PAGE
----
Trust. For any successful non-profit, their main goal must be to create impact and to communicate that impact. Unfortunately, for many CSOs in Kenya they have failed to communicate or deliver impact effectively. As a result, there have been many scandals causing distrust between Civil Society and the public.
Current CSOs must work hard to build trust within the community. Otherwise, funding will become increasingly difficult to attain and many CSOs will not be able to sustain their costs.
Many CSOs have never raised money locally, it’s therefore extremely difficult for first timers to know how to engage their community and ask for funds. M-Changa, through its partners, helps CSOs overcome the initial challenges, build a strategy and see how local fundraising can sustain them in the long run.
Philanthropy University: What are the most successful fundraisers that you’ve seen on M-Changa, and what can others learn from them?
Individuals have historically been the most successful fundraisers on M-Changa, particularly when raising money for medical bills and funeral costs. Individuals give to medical and funeral costs typically out of it being a cultural norm. Unfortunately, giving to organisations is not part of that community expectation and therefore becomes much more difficult for the CSO to raise money.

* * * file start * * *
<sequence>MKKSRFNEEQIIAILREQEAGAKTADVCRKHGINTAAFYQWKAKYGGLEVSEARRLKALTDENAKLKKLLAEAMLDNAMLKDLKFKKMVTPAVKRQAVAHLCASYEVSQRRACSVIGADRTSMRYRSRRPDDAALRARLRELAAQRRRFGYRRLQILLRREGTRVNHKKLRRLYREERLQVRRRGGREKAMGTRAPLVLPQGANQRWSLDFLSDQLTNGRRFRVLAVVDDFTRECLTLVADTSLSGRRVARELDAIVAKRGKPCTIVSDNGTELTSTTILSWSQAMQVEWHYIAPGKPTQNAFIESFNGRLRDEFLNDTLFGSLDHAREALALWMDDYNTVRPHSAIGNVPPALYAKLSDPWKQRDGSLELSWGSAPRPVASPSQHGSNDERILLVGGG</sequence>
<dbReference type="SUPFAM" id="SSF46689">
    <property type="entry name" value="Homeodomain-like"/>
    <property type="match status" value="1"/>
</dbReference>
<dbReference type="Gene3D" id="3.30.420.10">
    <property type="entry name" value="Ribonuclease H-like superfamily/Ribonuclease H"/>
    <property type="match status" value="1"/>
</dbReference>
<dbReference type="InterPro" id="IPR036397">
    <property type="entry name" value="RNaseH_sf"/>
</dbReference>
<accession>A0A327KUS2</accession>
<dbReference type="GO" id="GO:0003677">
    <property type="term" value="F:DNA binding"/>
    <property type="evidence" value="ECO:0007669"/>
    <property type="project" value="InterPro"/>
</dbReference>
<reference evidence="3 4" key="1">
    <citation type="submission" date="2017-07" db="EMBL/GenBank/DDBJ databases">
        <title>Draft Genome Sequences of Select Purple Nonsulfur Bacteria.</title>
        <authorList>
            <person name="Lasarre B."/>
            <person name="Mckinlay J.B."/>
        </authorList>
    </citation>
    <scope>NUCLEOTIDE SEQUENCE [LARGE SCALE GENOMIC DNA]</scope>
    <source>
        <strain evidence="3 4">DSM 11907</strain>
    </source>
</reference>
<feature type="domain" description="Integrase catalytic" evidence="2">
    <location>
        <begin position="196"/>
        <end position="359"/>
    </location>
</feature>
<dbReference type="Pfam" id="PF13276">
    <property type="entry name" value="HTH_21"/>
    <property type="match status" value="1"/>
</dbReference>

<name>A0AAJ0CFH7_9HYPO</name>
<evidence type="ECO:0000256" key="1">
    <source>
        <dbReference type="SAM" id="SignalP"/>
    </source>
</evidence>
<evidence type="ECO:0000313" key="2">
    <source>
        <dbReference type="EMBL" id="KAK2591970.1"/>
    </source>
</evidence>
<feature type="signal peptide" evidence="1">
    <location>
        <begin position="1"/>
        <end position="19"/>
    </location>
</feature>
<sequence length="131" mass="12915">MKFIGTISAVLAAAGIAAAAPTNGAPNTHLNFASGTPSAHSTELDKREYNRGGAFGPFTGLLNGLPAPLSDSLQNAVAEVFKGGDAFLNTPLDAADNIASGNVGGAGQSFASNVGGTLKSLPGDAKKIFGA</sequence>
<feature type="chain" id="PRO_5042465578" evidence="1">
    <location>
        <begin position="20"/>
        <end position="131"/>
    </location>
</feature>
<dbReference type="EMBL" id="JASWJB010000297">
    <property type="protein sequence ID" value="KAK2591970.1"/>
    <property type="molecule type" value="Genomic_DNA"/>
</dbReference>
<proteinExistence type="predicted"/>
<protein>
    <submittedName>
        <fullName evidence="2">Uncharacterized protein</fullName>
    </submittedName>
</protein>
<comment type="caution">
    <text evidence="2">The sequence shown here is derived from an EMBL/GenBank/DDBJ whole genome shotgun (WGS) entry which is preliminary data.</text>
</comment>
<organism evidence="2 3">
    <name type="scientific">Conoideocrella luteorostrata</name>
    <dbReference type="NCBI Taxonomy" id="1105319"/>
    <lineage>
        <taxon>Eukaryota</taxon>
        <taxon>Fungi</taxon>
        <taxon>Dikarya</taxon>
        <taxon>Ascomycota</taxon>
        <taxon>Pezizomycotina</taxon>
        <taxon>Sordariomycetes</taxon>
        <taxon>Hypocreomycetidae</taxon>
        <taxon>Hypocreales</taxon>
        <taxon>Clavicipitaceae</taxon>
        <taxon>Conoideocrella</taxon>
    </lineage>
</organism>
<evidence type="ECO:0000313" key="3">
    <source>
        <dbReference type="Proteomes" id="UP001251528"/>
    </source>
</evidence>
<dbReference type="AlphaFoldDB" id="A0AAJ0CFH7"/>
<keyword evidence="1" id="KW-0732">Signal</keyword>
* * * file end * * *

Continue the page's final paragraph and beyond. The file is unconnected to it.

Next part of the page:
Eunice, a young girl with a rare skin disease, managed to raise $50,000 from over 10,000 local contributors. A local influencer, Ndungu Nyoro, helped to promote the fundraiser across social media.
Influencers are highly effective in fundraising because they built their crowd over time, being very consistent with their communication and engagement. The take-away for CSOs is to be consistent in communicating with potential donors, building relationships first before asking for money. Experience shows that fundraising in this way leads to longer lasting and more sustainable fundraising.
Philanthropy University: Since M-Changa launched, have you noticed any changes in the way people are fundraising?
Definitely, we are seeing signs that individuals are more open to giving to CSOs which is a huge cultural shift. Driving this is more collaboration across the sector, greater openness to technology and seeing transparency as an important element of fundraising.
M-Changa assists CSOs in making fundraising as transparent, secure and easy as possible. The transparency of our fundraising platform helps CSOs to build trust locally.
By collaborating with Philanthropy University, GlobalGiving and Aga Khan Foundation, M-Changa has been able to reach more CSOs across Kenya. By bringing together key stakeholders, including the CSOs themselves, there have been many lessons learned about philanthropy that have allowed M-Changa to develop the right tools for CSOs to mobilise individual giving.
One of the unexpected benefits of CSOs using M-Changa to raise funds has been the in-kind support they have received whilst promoting their campaigns online. In many cases, in-kind support has been higher than the money raised.